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POP MUSIC REVIEW : A Crowning Success for Zydeco's Queen

February 15, 1988|DUNCAN STRAUSS

Forget Bruce, Madonna and Michael. Forget Bono and Sting. On Friday, the most inspired and inspiring pop purveyor around--well, in Yorba Linda anyway--was named Ida .

As in Queen Ida, who led her smokin' sextet, the Bon Temps Zydeco Band, through a royal jam in two wonderful, wild and woolly sets at Yorba Linda's Forum Theatre.

Midway through the first set, Ida polled the audience about their exposure to zydeco--the infectious, rollicking musical gumbo that blends Louisiana's Cajun and blues traditions, with dashes of assorted other influences.

After asking how many "people have never been to a zydeco function of any kind," and seeing most attendees raise their hands, she smiled. "I promise you will not be the same after tonight."

Making good on that pledge, Queen Ida turned in a show that most members of the capacity crowd--consisting of baby boomers and a large number of post-boomers--probably won't quickly forget.

And who'd have thunk it? You don't find accordion and rubboard--two key instruments of zydeco--in a lot of the New Age/BMW Pop stuff so popular among yupscale listeners.

But then, Queen Ida seems to specialize in defying expectations. If you didn't know better, Ida Guillory might be the last person you'd guess would preside over Friday's spirited, grin-inspiring extravaganza. Gold lame dress and black mask notwithstanding, she looked more like a sprightly, endearing grandmother (which she is) than a leading force in zydeco (which she also is).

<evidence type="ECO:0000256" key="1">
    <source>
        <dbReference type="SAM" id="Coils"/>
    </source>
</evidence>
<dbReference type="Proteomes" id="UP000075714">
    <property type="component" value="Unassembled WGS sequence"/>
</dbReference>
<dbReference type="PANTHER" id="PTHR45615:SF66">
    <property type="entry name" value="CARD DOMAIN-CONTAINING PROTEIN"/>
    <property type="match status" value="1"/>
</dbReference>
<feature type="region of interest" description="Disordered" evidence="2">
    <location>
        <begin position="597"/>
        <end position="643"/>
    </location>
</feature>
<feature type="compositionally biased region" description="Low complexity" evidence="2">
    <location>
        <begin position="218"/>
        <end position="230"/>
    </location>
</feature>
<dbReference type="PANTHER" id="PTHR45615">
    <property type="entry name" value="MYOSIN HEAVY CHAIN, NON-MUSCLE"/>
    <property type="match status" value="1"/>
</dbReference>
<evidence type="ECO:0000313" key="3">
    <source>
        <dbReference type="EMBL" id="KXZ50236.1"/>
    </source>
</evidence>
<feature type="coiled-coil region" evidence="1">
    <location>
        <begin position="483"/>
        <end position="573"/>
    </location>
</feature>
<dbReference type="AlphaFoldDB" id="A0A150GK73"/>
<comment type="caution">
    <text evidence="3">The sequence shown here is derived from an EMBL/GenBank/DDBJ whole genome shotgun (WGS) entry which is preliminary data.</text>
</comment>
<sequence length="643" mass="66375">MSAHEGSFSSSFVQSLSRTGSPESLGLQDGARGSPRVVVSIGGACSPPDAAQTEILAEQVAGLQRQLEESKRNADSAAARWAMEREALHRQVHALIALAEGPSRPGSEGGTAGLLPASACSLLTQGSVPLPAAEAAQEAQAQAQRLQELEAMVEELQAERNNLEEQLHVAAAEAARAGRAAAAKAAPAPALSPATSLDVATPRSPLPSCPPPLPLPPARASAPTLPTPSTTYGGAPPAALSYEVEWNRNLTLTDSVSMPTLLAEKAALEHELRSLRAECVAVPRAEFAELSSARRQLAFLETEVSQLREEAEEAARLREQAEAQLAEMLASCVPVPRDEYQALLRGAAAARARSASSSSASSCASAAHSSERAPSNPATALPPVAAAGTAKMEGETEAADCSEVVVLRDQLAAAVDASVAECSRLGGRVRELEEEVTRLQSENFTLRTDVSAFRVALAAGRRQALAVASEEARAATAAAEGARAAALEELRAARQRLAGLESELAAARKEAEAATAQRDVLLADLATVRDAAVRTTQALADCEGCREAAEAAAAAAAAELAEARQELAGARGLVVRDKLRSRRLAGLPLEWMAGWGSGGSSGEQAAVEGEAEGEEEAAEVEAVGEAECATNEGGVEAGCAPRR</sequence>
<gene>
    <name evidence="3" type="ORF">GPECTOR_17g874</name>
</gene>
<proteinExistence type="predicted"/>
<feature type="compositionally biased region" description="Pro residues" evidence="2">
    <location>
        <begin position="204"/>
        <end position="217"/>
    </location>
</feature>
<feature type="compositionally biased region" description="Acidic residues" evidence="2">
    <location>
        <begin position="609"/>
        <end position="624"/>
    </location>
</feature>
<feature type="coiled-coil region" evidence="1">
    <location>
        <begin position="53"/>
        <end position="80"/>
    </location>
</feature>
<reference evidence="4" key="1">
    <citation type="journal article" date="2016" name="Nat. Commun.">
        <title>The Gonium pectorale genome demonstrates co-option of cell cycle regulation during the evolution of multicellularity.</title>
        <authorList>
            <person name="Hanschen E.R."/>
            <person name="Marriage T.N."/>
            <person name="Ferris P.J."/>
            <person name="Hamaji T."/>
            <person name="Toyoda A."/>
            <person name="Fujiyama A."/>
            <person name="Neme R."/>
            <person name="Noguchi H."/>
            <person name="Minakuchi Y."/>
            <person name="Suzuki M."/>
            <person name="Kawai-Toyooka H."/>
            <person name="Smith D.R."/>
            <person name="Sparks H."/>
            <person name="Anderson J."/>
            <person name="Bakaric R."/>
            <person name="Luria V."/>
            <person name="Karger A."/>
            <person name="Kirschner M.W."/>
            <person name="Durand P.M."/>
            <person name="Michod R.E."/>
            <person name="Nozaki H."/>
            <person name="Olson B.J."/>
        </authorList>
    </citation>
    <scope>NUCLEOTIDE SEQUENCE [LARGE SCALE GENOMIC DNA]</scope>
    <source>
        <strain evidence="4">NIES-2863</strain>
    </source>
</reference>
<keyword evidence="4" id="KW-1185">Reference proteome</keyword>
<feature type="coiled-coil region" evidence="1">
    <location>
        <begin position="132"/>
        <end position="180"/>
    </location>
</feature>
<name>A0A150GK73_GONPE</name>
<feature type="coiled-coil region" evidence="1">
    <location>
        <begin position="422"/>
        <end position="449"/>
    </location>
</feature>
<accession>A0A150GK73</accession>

Indeed, with the passing last year of Clifton Chenier--the great pioneer and longtime undisputed main man of zydeco--she is now probably the leading force. Along with Rockin' Dopsie, Buckwheat Zydeco and a fistful of lesser-known acts, Queen Ida and the Bon Temps crew have been toiling to move zydeco a step or three from the shadowy fringe of pop music into a wider spotlight.

She's released seven albums, appeared on "Saturday Night Live" and in the film "Rumblefish," won a Grammy and picked up two more nominations. Not bad.

But the best way to appreciate her is to see her live.

With Queen Ida on lead vocals and accordion and her brother Wilbert Lewis doing virtuoso work on rubboard, the band stitched together a splendid 29-song sampler of zydeco. Well, it wasn't all zydeco. By the time the show ended, they had covered a lot of musical ground, from Cajun two-steps and rootsy rockers to polkas and slow blues. It all fit together superbly.

And it was probably less foreign than first-timers might have expected, what with the Bayou strains that ran through much of Creedence Clearwater Revival's music to the Cajun anthem "Jole Blon," which was exposed to the rock audience when Gary (U.S.) Bonds recorded it on his 1981 comeback album, "Dedication."

Even if none of those influences or connections rang a bell with some audience members, great music is great music. Although she'll never need to clear space on her mantle for any singing awards, Ida certainly provided great music from start to finish. It's simple (on an accordion you can play, what, maybe two chords?), direct, rhythmic, catchy, propulsive.

In a word: danceable. But in a theater with permanent seats, dancing wasn't an option Friday--though a few people in the very back row and an usher in the aisle made do quite nicely, thank you.

The no-bopping limitation certainly didn't prevent most audience members from moving in their seats and engaging in all manner of clapping and hollering.

Given the way Queen Ida and Co. were playing the music--and obviously recruiting a slew of new zydeco fans--one couldn't help thinking that somewhere, Clifton Chenier was smiling.

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